The Athena Film Festival took place at Barnard this weekend, and when Bwog heard that Greta Gerwig, BC ’06, of Greenberg fame, was going to be there, we just had to stop by. Lily Icangelo reports from “A Hollywood Conversation With Greta Gerwig.”
Greta Gerwig is a lovely human being and I want her to be my best friend. Having only graduated from Barnard a mere five years ago, she’s already acting in big budget movies alongside Ben Stiller, Natalie Portman, and Helen Miren. She first became known for her involvement in “Mumblecore,” the independent film movement that didn’t really become known as a movement until after it was over.
This “Hollywood conversation” was held between Gerwig and Vanity Fair Contributing Editor, Leslie Bennetts. They discussed everything from how Gerwig became interested in acting, to her time at Barnard, and her opinion of how women are treated and represented in Hollywood. Gerwig talked about wanting to make movies about female friendship – and not the kind of female friendship movie that revolves around finding the perfect man. She likes movies that represent life as it really is. The mumblecore genre represented the reality of being twenty-something, fresh out of college, and jobless. Luckily for Gerwig, she has managed to become a successful twenty-something with a job. When asked how she handles herself financially, she answered “I treat myself like a non-profit organization; I just have to have enough money to keep the organization alive.”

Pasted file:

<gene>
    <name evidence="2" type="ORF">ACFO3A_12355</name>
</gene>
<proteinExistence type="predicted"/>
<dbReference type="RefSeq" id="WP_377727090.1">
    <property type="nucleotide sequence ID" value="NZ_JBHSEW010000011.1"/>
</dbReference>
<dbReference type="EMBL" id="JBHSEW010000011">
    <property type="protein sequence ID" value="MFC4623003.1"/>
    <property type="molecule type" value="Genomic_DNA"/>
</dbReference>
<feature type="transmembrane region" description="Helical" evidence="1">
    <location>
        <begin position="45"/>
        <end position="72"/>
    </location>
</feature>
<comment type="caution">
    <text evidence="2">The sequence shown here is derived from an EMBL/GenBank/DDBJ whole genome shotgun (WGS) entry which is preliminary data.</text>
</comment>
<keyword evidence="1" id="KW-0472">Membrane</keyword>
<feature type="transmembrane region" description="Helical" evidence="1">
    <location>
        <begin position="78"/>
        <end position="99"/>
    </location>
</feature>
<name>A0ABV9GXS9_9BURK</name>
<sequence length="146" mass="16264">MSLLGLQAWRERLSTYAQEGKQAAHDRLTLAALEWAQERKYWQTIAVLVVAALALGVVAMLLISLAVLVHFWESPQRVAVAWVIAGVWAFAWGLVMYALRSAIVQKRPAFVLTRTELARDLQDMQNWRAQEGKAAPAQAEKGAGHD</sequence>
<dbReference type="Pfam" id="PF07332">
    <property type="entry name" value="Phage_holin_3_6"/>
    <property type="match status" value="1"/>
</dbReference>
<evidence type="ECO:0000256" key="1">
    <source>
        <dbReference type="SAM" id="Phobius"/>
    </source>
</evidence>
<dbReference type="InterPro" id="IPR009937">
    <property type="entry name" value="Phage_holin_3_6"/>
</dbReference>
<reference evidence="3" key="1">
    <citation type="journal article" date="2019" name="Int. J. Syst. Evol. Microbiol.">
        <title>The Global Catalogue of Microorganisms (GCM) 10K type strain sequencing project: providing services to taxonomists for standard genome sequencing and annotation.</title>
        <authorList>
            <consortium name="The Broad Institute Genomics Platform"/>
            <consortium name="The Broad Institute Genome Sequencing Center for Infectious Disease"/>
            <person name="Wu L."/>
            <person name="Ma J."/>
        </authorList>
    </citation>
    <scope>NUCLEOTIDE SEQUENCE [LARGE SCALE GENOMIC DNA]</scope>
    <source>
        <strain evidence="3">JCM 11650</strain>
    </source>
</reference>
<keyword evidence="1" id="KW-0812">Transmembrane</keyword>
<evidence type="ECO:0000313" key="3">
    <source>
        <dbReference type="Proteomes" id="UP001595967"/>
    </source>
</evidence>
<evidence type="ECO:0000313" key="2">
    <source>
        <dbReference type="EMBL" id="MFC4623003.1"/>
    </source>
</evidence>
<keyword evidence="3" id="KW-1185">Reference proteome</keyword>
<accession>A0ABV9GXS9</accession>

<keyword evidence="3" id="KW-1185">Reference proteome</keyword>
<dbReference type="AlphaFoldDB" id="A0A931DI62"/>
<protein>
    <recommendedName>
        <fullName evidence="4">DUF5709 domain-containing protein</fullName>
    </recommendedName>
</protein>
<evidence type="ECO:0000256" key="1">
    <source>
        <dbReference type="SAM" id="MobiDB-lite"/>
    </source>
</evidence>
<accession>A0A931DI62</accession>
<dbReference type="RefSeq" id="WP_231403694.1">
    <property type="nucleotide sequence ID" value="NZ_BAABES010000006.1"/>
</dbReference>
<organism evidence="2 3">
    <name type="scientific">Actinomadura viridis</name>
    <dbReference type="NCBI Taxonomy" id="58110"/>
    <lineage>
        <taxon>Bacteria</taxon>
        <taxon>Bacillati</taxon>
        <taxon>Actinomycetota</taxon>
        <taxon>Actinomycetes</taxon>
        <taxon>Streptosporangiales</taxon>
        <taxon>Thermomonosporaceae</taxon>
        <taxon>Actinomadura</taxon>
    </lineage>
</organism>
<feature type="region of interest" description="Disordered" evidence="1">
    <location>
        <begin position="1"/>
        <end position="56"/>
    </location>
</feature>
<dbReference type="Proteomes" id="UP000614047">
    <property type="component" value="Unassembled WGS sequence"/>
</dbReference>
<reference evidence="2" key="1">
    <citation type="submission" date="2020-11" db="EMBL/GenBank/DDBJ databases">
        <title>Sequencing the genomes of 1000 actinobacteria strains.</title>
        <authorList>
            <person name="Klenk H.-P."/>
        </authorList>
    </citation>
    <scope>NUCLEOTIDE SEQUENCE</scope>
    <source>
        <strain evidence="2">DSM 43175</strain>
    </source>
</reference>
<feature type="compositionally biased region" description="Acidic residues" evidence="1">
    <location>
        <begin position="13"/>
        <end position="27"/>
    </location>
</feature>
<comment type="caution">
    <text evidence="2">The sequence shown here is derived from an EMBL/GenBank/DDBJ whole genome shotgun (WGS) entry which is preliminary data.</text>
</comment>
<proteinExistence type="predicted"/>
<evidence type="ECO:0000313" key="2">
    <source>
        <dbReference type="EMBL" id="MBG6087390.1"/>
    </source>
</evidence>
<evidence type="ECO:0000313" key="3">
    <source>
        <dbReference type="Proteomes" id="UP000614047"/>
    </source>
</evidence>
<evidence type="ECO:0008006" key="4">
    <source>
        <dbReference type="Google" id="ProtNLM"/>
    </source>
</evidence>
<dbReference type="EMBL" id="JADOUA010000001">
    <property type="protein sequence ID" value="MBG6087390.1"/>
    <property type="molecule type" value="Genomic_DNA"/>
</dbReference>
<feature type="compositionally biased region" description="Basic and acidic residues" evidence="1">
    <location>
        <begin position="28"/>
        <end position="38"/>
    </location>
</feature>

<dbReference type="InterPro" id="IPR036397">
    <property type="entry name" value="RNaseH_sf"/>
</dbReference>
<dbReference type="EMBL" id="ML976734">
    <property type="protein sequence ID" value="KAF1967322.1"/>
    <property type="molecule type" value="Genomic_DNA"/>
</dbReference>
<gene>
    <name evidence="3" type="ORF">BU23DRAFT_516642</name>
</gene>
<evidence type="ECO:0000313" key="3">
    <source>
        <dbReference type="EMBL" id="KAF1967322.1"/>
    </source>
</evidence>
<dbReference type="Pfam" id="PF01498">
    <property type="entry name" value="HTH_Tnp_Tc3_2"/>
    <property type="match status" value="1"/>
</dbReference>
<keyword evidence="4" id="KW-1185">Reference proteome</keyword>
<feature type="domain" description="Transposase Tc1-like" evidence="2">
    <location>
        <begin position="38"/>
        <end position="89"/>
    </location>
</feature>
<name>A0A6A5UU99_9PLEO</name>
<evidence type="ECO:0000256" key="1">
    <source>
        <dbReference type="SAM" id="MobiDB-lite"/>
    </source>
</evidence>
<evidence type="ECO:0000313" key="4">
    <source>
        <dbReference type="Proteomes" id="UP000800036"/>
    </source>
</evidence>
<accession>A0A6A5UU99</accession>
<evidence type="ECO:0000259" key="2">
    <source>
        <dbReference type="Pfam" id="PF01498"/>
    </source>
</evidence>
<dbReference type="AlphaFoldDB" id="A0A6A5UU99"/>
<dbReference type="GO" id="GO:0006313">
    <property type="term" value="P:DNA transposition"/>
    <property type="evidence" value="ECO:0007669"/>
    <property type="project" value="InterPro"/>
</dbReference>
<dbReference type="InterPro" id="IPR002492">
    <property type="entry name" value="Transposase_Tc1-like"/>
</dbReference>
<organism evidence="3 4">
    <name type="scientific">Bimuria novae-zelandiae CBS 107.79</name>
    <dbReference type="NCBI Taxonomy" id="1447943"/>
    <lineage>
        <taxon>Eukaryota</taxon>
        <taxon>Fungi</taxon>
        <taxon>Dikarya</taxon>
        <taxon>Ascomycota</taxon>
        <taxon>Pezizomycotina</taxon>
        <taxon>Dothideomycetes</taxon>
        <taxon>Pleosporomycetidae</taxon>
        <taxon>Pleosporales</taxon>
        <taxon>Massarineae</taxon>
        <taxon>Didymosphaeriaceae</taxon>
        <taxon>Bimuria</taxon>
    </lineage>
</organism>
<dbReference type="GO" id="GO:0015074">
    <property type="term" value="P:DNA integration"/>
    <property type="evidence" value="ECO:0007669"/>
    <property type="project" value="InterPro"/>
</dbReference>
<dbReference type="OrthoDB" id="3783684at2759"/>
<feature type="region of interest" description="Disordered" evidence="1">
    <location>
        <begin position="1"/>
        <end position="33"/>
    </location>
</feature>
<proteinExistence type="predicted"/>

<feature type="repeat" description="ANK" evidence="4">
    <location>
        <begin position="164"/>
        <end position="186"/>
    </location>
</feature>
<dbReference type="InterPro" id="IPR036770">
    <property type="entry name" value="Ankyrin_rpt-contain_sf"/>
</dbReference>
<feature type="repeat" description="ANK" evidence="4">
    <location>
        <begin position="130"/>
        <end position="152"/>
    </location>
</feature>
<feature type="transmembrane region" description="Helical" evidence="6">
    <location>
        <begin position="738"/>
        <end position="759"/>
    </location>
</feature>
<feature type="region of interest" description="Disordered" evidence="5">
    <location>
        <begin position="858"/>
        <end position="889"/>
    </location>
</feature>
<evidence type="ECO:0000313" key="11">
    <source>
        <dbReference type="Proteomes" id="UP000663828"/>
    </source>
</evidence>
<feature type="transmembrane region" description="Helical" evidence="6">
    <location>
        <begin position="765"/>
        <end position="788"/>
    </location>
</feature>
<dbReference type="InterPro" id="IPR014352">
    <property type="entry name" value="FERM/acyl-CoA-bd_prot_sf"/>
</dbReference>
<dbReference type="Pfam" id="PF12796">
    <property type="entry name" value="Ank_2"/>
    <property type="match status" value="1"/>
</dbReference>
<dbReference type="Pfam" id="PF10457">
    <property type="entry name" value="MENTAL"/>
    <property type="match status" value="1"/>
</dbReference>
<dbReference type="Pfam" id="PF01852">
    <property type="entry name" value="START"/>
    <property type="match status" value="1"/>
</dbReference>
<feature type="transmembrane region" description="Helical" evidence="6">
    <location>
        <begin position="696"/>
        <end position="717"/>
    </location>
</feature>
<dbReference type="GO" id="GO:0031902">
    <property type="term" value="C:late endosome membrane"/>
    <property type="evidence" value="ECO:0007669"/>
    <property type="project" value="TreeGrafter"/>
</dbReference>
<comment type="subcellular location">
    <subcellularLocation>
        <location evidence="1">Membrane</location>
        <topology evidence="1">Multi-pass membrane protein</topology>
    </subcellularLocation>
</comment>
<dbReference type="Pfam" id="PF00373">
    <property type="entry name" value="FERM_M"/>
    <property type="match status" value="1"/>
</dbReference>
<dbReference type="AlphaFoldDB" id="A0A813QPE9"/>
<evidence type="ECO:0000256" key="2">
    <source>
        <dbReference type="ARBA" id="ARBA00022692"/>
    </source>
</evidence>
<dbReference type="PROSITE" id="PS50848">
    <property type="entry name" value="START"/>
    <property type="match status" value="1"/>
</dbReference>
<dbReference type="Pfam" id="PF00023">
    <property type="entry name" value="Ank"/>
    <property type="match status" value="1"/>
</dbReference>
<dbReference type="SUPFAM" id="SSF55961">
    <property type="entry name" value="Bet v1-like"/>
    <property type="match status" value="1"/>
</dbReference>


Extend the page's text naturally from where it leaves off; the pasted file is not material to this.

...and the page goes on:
It was striking to hear Gerwig speak about some of the negative reactions she has received for various nude scenes she has done. It wasn’t that the critics thought the nudity was inappropriate, but it was that they didn’t think “ugly girls” like Gerwig (and Gerwig’s friend, another fantastic actress/writer/director named Lena Dunham) should be featured in such scenes. These comments are a little out of touch because both of these women are beautiful; moreover, they also set women back fifty years, shining a light on the unfortunate fact that women are still fighting to be represented as real people – not just cookie-cutter Barbie figures – in film. But Gerwig is truly a breath of fresh air for the long-stale image of the standard Hollywood actress. When asked about how she feels about her own appearance she answered, “I feel great…because of Barnard!”
This reporter hopes that the Athena Film Festival (and Greta!) become an annual event at Barnard. It is vital to continue to challenge the accepted representation of women in film, and for the call to change come from those within the industry itself.